Button, button, who’s going to Sutton? Home Depot has been playing a game of eeney, meeney, miney, mo with the nearby towns of Shrewsbury and Sutton in central Massachusetts. Residents in both towns are up in arms against a proposed Home Depot ‘cross docking facility’, otherwise known as a distribution center. Home Depot first took its plans to Shrewsbury, where it gained the approval of the Planning Board and the Conservation Commmission. But the company also picked up a lawsuit at each stop, as angry citizens brought legal action to stop the 153,840 square foot facility. Shortly after filing in Shrewsbury, Home Depot began the permitting process in nearby Sutton, in effect playing both towns off the middle. In Sutton, Home Depot filed for a 149,000 s.f. distribution center. Since it didn’t need two such monsters located in close proximity, it was obvious that one application was going to get pulled. Although the paperwork is not official, the Worcester Telegram-Gazette reported yesterday that Home Depot was gone from Shrewsbury, and quoted the company’s real estate manager as saying: “Where we are is we’re committed to Sutton,” The decision was made, apparently, on the basis of the Sutton site’s proximity to major highways, like the Massachusetts Turnpike, and was not related to Shrewsbury residents’ opposition to the plan, the company asserted. “When you’re going to put in a distribution center, it has to be able to get fast access to major roads,” he said. “Pretty much one exit up.. you’ve got access literally to all of New England.” But the two lawsuits filed in Shrewsbury could have threatened “fast access” to markets for Home Depot, by pulling the project into court for a year or longer. Activists in Sutton have promised Home Depot will get the same kind of treatment in their home town. “First Shrewsbury, and then Sutton will be the next to be crossed off,” one Sutton resident told the newspaper. Home Depot, meanwhile, claims their distribution center will mean 250 jobs and an $8 million payroll. “This is a huge shot in the arm to the economy of Sutton,” the company claims, without presenting any impact study that looks at the net impact such facilities have on the existing building supply market, and similar supply chains already in place for other hardware stores. Residents in Shrewsbury who opposed the plan are delighted that the hammer has been lifted from their town, and already are talking about how to come uo with a “higher use” for the land Home Depot walked away from, like an office or research facility. The Shrewsbury Planning Board on June 7th. gave Home Depot approval for their site plan, with a list of 30 minor conditions. But residents in the tiny town of Sutton know that this facility has the potential to change the character of their community forever. The cross-docking “warehouse” will have 299 trailer spaces, and 153 docking doors. Shot in the arm for Sutton, or shot in the head? For homeowners near the facility, approval for Home Depot could mean the destruction of any resale value of their home. The project is so out of scale with the rest of Sutton, that it would stand out like Jimmy Durante’s nose.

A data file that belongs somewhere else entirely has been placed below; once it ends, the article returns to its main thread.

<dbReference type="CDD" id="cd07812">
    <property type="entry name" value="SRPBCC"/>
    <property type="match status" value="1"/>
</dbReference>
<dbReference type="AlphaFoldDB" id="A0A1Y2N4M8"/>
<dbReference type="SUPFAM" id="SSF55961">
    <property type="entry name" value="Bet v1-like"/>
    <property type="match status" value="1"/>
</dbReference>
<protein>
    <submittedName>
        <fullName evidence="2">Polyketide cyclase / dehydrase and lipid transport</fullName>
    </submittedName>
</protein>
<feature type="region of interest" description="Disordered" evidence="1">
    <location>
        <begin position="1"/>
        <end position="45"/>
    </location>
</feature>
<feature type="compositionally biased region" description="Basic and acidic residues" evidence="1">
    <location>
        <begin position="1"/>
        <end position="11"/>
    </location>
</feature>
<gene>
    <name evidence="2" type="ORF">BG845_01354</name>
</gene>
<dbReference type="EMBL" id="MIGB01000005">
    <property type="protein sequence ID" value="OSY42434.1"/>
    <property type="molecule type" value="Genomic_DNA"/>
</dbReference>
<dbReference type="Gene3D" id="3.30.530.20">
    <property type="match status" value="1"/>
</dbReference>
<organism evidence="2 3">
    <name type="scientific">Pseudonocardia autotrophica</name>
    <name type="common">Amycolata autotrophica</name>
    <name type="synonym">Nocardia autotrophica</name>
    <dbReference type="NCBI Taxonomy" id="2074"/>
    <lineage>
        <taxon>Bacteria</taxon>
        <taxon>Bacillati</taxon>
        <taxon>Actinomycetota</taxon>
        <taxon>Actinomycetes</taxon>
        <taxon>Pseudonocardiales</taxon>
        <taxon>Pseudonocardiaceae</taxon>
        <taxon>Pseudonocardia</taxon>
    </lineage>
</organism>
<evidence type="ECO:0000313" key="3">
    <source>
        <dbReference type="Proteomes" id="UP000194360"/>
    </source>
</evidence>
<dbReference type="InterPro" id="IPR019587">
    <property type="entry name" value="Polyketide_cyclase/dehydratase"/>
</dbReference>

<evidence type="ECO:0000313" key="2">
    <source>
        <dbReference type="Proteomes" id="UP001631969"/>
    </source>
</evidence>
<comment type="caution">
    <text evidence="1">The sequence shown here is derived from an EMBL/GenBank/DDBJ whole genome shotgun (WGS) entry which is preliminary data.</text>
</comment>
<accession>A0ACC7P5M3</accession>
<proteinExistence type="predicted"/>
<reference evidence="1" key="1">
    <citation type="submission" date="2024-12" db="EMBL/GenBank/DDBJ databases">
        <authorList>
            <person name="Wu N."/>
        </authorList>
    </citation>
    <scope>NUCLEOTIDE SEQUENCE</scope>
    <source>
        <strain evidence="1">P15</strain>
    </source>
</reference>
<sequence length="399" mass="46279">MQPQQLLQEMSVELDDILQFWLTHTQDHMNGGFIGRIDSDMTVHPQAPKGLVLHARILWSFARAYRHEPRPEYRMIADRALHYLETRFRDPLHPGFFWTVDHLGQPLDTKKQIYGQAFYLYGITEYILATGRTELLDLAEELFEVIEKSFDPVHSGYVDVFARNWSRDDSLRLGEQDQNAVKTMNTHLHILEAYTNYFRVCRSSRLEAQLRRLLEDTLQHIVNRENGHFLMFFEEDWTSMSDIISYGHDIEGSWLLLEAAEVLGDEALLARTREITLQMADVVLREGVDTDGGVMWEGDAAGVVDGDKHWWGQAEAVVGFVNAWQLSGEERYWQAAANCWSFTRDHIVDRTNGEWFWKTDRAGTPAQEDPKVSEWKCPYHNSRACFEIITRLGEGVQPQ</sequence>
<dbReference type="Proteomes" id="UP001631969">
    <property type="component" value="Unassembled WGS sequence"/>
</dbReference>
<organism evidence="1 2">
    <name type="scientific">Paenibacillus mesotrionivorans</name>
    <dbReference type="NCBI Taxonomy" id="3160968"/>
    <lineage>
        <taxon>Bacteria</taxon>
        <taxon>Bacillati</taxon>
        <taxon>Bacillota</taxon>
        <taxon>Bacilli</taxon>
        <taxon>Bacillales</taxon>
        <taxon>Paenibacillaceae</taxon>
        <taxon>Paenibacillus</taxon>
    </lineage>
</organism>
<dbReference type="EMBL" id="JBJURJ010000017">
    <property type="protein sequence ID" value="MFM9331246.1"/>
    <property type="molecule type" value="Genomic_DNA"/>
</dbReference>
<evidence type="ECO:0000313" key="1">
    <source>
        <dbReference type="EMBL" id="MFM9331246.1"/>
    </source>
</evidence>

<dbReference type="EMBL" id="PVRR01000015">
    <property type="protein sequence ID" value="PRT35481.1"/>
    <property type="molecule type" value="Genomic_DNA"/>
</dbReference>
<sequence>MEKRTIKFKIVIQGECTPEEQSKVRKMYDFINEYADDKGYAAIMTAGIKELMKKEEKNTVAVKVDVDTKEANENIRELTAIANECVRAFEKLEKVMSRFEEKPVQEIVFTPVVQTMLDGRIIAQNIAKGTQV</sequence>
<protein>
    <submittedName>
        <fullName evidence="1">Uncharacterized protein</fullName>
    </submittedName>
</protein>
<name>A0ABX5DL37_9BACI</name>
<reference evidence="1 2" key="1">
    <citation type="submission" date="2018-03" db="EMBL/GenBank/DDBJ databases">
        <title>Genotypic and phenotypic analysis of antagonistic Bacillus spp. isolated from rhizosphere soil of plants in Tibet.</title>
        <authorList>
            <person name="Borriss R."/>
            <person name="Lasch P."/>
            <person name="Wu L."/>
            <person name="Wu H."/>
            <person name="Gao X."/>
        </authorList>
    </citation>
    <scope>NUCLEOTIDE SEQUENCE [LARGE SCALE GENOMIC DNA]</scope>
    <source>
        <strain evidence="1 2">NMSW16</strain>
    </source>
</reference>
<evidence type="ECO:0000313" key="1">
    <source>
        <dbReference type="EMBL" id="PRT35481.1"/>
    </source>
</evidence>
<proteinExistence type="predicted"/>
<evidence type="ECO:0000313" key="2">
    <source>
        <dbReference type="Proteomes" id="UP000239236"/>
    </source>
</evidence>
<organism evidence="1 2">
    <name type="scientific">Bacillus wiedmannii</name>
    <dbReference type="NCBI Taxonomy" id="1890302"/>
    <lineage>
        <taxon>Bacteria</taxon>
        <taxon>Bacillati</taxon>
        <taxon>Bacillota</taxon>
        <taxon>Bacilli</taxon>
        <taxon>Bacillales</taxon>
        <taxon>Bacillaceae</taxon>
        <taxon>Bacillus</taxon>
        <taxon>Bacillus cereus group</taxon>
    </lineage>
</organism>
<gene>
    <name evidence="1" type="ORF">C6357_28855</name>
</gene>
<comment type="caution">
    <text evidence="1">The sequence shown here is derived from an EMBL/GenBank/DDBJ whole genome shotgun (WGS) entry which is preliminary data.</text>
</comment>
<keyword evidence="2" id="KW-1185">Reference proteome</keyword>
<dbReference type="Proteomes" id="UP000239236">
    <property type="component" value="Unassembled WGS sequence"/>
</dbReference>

Residents in Sutton are talking to an attorney, and legal action against Home Depot’s plans are likely. Sutton residents hope that Home Depot will abandon this site also, making the score two for two in central Massachusetts. For more details on the Sutton/Shrewsbury battles against the “What’s Up Dock?” plans of Home Depot, contact [email protected]